When to Say Cheers to Sobriety: Stop Drinking When Pregnant

Pregnancy is a magical time when your body goes through so many changes that nobody can seem to explain. Your boobs get bigger, you crave weird food combinations, and the little miracle growing inside of you makes you glow like an angel. But, for all the wonderful things about pregnancy, there are also quite a few restrictions.

When to Say Cheers to Sobriety: Stop Drinking When Pregnant

One of these restrictions is alcohol—yes, it's forbidden in case anyone missed the memo on this one. But not only is drinking during pregnancy bad for your baby’s health, but it’s also harmful for yours in different ways. Therefore, if abstaining from alcoholic beverages isn’t something you’ve been considering already – then maybe it should be.

How Much Is Too Much?

You might think that one glass now and again won't do any harm—or even help relieve stress—but unfortunately, there's no safe level of alcohol consumption while pregnant. Any amount could potentially damage your unborn child’s developing brain and organs along with causing mental or behavioral issues over their lifetime.

This information shouldn't give expectant mothers worry warts as consuming alcohol just once doesn’t necessarily lead straight to disaster-mode with your fetus' health outcomes—it depends on how often/alcohol percentage/how much consumed per sitting/etcetera—but why would any mother want to chance harming their little bundle-of-love?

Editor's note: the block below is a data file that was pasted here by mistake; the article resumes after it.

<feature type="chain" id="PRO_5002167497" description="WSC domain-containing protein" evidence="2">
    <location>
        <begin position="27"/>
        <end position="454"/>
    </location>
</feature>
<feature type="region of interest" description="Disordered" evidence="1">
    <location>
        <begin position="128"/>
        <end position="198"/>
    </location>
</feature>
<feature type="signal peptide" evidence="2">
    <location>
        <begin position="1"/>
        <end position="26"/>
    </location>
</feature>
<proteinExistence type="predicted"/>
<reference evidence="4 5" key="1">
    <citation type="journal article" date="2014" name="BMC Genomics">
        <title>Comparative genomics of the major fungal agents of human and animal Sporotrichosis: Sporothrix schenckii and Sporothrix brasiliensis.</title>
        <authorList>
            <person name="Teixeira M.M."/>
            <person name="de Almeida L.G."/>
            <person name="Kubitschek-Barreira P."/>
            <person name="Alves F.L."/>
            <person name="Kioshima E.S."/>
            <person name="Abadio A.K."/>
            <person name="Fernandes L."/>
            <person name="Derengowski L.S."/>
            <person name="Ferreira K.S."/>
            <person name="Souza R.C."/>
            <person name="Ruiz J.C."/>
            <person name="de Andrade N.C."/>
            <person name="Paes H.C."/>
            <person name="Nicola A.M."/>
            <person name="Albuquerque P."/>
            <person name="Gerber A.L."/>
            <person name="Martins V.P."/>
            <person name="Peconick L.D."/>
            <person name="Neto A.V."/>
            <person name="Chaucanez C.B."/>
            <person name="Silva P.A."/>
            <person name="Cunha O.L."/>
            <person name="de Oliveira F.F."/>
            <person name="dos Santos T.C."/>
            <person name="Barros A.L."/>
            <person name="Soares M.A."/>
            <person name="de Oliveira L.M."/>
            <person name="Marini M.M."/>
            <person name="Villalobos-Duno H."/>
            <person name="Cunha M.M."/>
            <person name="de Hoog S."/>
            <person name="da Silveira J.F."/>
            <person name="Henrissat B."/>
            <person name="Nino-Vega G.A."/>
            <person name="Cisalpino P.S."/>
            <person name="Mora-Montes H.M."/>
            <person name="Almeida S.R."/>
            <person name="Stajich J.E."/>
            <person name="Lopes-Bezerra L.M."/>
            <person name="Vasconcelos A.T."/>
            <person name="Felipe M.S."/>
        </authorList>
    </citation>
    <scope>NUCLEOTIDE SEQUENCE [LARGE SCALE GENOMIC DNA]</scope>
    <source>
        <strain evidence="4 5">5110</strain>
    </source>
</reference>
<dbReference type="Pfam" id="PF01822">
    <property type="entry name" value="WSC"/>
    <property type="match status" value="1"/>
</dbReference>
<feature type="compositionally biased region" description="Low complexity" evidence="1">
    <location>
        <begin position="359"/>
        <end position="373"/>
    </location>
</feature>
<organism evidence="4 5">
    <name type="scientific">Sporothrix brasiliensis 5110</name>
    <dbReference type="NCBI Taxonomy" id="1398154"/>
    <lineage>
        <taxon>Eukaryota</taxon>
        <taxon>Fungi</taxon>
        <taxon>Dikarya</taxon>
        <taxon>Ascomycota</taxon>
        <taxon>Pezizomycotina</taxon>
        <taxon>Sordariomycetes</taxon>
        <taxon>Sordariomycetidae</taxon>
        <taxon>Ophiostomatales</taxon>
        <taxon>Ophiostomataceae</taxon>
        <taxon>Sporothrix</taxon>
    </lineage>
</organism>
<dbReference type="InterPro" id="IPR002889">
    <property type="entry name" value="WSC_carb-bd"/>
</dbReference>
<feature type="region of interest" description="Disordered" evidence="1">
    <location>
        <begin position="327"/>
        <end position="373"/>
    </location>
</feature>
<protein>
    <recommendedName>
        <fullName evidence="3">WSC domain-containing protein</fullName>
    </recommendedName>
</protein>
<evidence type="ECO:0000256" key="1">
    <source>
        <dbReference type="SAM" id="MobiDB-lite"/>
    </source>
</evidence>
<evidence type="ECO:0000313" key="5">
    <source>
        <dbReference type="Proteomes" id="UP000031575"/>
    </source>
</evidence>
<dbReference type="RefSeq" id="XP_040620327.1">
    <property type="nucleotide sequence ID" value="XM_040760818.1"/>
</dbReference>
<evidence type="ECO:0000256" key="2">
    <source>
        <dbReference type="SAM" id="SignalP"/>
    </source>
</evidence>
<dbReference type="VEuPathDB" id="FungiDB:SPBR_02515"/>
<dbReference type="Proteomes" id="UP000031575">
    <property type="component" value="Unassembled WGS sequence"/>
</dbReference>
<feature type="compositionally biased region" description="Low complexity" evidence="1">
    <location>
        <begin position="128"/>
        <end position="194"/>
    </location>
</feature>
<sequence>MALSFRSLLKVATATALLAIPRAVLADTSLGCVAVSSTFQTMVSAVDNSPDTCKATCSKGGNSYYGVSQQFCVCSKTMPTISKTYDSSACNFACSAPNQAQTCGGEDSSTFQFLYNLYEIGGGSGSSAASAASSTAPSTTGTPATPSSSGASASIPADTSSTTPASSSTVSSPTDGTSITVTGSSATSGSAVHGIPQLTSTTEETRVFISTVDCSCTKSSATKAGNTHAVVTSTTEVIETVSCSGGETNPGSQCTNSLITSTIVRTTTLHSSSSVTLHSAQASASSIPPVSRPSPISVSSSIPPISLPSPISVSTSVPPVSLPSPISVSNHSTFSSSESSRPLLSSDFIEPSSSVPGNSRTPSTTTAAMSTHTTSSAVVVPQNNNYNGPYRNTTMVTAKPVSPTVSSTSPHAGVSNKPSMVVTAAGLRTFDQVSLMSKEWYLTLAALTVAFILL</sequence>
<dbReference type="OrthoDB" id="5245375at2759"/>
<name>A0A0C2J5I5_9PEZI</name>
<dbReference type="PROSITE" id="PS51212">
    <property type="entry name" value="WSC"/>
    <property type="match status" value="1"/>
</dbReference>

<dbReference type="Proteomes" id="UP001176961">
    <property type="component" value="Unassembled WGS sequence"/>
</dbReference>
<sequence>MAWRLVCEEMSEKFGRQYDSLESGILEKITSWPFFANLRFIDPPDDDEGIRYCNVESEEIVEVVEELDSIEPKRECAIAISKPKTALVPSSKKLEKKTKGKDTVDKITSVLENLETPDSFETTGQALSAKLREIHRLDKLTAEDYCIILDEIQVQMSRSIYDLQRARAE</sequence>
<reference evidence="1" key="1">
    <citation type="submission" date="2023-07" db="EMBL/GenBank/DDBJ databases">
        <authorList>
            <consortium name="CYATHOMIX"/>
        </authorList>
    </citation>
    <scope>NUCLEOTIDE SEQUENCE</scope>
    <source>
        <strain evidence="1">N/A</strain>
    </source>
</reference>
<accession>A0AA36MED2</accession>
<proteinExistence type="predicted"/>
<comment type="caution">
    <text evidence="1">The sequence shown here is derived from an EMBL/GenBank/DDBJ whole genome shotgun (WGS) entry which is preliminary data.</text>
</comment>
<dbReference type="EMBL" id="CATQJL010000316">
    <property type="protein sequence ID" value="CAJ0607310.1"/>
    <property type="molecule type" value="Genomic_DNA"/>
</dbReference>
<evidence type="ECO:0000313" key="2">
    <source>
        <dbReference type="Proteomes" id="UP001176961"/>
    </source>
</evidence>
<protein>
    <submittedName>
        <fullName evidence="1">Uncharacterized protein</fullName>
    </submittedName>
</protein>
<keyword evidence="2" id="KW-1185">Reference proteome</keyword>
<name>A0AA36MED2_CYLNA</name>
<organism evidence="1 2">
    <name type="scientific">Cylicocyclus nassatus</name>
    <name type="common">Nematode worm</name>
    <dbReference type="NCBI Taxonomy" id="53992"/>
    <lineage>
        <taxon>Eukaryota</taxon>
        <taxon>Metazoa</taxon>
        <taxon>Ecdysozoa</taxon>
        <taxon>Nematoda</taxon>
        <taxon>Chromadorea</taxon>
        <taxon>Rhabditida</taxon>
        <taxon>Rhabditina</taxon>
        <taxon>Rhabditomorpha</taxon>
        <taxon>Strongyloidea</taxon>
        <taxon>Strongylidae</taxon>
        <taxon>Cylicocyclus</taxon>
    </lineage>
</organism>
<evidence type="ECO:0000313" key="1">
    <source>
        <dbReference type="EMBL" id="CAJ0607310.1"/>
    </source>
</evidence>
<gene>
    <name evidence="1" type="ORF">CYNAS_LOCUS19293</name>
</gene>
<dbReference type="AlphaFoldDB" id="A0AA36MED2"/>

The Side Effects

Two percent of infants born every year have some kind of disorder caused by prenatal exposure to high levels of ethanol (one form found in alcoholic beverages). Fetal Alcohol Spectrum Disorder (FASD) encompasses intellectual disabilities; physical anomalies like low birth weight or growth retardation- which affects both mom/Dad cuddle-time after-birth-, hyperactivity problems; impaired coordination plus hearing/visual difficulties brought on by developmental conditions related to substance use within prenatal periods according-to-the-US Department Of Health And Human services. Yikes!

Are You Still Under 21?

In the good old teenage years, you gained a rep for being able to drink anyone under the table! Your liver was fresh and could take on anything at any time with minimal effects the next day. “Puke once, rally twice…” was your mantra. If you're still not of legal age yet (which also means no drinking), think about your body just like it's yours after pregnancy.

An adolescent’s developing brain is so complex that consuming alcohol can cause lasting damage not only physically but cognitively as well! It doesn't matter if an individual is older than eighteen or closer-to-a-full-fleged-adult at twenty-one: impulse control isn’t fully developed until mid-twenties in human development – further indicating how detrimental even one drop might inflict upon themselves during developmental stages within adolescence.

Trick Or Treat?

It always seems everyone boasts an ‘old wives tale’ they've heard from family members or old co-workers to rely upon regarding health issues etc—even when medically untested/true…or some new-age vibe-only philosophy with questionable evidence backing its logic up—that add confusion when trying something anew like stopping their use of space-bars-&-drinks combined-but fun-lol-and-replace-with-addiction-in-the-end.